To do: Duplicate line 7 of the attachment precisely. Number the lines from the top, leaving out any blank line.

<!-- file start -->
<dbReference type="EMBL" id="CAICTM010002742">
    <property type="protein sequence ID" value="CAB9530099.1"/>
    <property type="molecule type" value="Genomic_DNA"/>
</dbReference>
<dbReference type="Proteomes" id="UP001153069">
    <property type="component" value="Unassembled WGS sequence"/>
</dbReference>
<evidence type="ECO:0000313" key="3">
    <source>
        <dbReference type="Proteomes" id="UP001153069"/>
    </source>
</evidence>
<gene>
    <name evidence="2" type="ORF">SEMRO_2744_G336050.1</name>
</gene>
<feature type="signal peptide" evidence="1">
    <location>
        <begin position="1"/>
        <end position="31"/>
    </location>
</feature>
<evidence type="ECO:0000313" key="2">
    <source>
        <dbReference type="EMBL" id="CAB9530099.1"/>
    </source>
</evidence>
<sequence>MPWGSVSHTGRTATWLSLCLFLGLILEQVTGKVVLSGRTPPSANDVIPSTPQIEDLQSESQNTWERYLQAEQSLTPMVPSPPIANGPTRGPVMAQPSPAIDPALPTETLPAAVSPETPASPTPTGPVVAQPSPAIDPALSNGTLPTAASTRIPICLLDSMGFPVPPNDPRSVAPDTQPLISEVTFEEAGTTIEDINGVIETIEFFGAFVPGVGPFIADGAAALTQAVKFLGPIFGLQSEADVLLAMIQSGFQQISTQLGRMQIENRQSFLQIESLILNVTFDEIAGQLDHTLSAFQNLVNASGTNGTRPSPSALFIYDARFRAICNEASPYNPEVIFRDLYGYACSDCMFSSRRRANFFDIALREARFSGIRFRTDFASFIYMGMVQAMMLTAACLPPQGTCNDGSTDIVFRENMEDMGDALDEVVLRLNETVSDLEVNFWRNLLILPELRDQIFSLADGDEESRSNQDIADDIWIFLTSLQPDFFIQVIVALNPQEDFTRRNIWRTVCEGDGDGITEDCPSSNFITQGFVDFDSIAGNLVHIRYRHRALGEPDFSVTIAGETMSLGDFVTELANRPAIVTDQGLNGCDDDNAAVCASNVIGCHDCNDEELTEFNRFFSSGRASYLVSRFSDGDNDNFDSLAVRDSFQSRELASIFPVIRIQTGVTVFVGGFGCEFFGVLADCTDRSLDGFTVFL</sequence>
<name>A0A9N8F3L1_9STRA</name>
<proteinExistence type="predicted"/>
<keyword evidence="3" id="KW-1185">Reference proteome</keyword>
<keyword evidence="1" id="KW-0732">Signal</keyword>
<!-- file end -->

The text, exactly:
</dbReference>